CHRONICLE OF THE ISTHMUS.
Our edition of 15-18 August contained a telegraph message from
the General Clerk of Works announcing the introduction of the
waters of the Red Sea into the Bitter Lakes and the meeting of
the two seas in this basin.
||Eastern School, Last blow of the pickaxe given by Ali Pasha at
the reservoir of the plain of Suez around 1870
(Association du Souvenir de Ferdinand de Lesseps et du canal de
We eagerly awaited the news which left Alexandria on 19 so as
to receive more detailed knowledge of this important event, further
evidence to lay to rest those many dreadful apprehensions expressed
with such dogged persistence with regard to the filling of the
Following the date of the above-mentioned telegram (16) we received
our correspondence from Egypt until the 18, however it was preceded
by a second telegram from the General Clerk dated 19, of which
the highly satisfactory contents are presented here:
Ismailia, 19 August 1869, 8.17.
The waters of the Red Sea are running without overflow in the
Bitter Lakes. Steam navigation has been established on the canal.
The situation is excellent.
Our correspondence of 18 contains details of great interest regarding
the circumstances which marked this memorable introduction of
the Red Sea into the canal and the main basin of the isthmus.
We shall undertake a brief summary of these events although, in
view of what has now taken place, they are no longer of the same
degree of significance.
The festivities of 15 August were celebrated with great pomp in
Suez with one of the main attractions undoubtedly being the delicate
operation due to be undertaken that day. His Highness the khedive
had dispatched Ali Pasha Moubarek, Minister of Public Works, to
preside over the ceremony. The introduction of the waters was
accomplished with complete success, and a grand banquet to celebrate
this happy event brought together the main heads and employees
of the Company, the enterprise, and Egyptian authorities. Several
toasts were proposed; the first by Mr Voisin-Bey to the His Highness
the khedive, to which His Excellency the Minister of Public Works
replied with a toast to the French Emperor. This day, he said,
is a triple celebration of the Emperor, of France of civilisation,
for the opening of the communication between the two seas marks
the start of a new era in the advance of civilisation in the world.
Mr Emerat, French consul in Suez, proposed a toast to M. de Lesseps,
Chairman, and to the staff of the Company and the enterprise.
Mr Guichard toasted the town of Suez and its inhabitants.
Mr West, British consul in Suez and Director of the Peninsula
and Oriental Line, who, as our readers will know, has never neglected
the opportunity to testify to his sympathies for the enterprise,
drank to the canal and to its practical and commercial achievements.
Mr Giraud, chief engineer of the workshops of the imperial shipping
company, reiterated the toast to M. de Lesseps.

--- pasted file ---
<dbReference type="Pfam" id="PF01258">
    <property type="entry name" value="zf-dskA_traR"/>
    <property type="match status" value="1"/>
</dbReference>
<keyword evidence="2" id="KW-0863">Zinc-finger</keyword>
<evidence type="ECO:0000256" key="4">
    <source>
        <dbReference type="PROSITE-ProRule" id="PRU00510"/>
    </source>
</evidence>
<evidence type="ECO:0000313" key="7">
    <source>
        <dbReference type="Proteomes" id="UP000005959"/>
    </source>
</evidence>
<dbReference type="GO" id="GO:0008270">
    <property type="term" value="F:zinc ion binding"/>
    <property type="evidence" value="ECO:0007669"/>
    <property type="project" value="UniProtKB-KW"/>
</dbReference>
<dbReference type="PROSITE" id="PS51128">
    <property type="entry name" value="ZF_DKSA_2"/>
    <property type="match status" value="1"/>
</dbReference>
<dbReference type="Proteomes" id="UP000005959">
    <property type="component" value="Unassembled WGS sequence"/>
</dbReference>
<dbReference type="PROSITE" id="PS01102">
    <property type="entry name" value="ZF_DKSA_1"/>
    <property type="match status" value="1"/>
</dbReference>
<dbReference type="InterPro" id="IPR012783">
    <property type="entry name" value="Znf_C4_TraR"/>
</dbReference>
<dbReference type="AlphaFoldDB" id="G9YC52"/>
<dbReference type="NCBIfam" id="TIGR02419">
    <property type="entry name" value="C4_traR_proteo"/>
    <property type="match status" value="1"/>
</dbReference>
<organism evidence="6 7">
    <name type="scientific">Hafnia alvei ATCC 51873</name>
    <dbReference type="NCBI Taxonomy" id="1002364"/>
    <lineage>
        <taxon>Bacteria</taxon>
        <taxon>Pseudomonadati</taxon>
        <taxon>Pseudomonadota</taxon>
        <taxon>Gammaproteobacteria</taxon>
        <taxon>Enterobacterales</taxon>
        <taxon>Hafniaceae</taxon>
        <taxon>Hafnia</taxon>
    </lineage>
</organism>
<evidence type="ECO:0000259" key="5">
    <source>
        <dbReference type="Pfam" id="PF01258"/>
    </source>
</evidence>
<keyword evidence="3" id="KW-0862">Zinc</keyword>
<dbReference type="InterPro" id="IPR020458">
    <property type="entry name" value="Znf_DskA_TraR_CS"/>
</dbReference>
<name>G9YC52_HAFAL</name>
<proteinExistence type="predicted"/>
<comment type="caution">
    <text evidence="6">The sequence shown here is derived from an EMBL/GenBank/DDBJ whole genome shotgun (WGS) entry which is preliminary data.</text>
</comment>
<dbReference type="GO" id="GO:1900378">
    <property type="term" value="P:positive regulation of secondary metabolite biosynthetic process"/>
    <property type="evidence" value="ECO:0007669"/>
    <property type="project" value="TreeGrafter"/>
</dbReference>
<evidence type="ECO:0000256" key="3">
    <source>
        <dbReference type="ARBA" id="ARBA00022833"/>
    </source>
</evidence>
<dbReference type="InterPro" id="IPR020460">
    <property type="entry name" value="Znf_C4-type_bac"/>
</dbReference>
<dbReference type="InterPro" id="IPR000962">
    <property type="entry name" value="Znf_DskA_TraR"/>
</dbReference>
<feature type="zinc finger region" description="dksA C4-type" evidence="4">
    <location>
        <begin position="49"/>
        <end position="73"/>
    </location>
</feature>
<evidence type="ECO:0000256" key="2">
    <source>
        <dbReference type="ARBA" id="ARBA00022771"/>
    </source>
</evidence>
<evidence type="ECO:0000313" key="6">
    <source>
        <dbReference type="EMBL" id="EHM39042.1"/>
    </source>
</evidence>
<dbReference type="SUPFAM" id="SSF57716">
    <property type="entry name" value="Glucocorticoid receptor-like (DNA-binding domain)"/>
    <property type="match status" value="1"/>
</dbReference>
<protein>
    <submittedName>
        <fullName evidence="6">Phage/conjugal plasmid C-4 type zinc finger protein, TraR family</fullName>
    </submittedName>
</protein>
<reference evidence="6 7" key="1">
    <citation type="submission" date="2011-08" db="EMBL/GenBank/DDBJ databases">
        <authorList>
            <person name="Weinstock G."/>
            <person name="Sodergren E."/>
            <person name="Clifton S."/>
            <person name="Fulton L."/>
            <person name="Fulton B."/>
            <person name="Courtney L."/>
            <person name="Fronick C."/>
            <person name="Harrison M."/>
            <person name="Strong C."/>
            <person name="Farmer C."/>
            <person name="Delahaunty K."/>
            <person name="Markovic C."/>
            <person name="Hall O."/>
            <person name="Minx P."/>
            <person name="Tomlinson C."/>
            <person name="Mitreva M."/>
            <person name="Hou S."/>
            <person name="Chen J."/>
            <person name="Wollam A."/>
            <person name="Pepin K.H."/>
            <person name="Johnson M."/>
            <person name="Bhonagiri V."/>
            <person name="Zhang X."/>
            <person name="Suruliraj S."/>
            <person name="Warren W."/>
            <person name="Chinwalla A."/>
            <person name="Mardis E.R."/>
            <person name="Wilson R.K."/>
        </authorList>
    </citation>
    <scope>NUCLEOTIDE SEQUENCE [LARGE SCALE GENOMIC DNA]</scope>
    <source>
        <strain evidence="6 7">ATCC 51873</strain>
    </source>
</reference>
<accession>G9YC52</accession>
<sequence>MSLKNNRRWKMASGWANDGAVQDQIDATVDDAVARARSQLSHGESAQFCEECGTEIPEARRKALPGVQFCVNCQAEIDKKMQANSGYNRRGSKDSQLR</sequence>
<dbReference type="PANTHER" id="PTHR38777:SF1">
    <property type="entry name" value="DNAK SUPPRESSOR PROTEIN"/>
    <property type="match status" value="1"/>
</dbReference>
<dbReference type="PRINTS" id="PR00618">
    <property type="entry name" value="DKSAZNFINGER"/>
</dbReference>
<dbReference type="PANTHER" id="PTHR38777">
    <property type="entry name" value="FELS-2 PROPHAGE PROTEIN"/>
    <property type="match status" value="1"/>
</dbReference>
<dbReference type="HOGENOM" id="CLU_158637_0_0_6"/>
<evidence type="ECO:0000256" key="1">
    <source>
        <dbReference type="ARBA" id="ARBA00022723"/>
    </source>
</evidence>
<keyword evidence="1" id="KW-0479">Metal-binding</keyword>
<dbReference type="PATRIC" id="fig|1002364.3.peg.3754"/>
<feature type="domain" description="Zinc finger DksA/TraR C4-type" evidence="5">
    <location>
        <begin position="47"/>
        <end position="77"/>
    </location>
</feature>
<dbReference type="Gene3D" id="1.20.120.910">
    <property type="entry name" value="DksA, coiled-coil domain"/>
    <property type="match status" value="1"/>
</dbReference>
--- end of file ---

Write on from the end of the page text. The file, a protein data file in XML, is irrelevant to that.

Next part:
Mr Voisin went on to propose a toast to His Excellency Ali Pasha,
recalling that he has often been delegated by his Highness to
safeguard the maintenance of relations between the Egyptian government
and the Company.
The banquet drew to a close with a toast by Mr Voisin to the entrepreneurs
and their staff.
In the meantime, the waters of the Red Sea continued to flow into
the Bitter Lakes, and, at the end of the evening, an express messenger
arrived to announce that the waters were rising to the point of
becoming dangererous. The section heads went immediately to the
scene. During the night, a part of the overflow had come away,
however the waters were halted before the dam of the small lakes.
The following day the situation was brought under control. On
18, Mr Voisin, followed by the engineers of the Company, travelled
by boat the length of the canal from Suez to Chalouf. The appearance
of the canal, he wrote to M. de Lesseps, was splendid. I regret
that you were not there to enjoy it with us. The current was barely
perceptible; and the embankments were just as they should be.
It is on the day following the date of this letter, that is to
say 19, that the General Clerk of Works dispatched the telegram
in which he reported the situation as being excellent.
Our most recent information is to the effect that all is running
as well as might be possible on the Suez side. The waters of the
Red Sea are spreading steadily into the lakes, and filling from
the two ends at the North and South, by a height of six centimetres
per day. The height of the water in the lakes has already reached
more than 4 metres. It is therefore sure that in the first few
days of November, the waters will have filled to their fullest
extent, a height of 8 metres.
Other work is progressing according to schedule, and in the forthcoming
edition we shall be able to publish the cubic table executed from
15 July to 15 August.
We repeat that the canal will be open to shipping on 17 November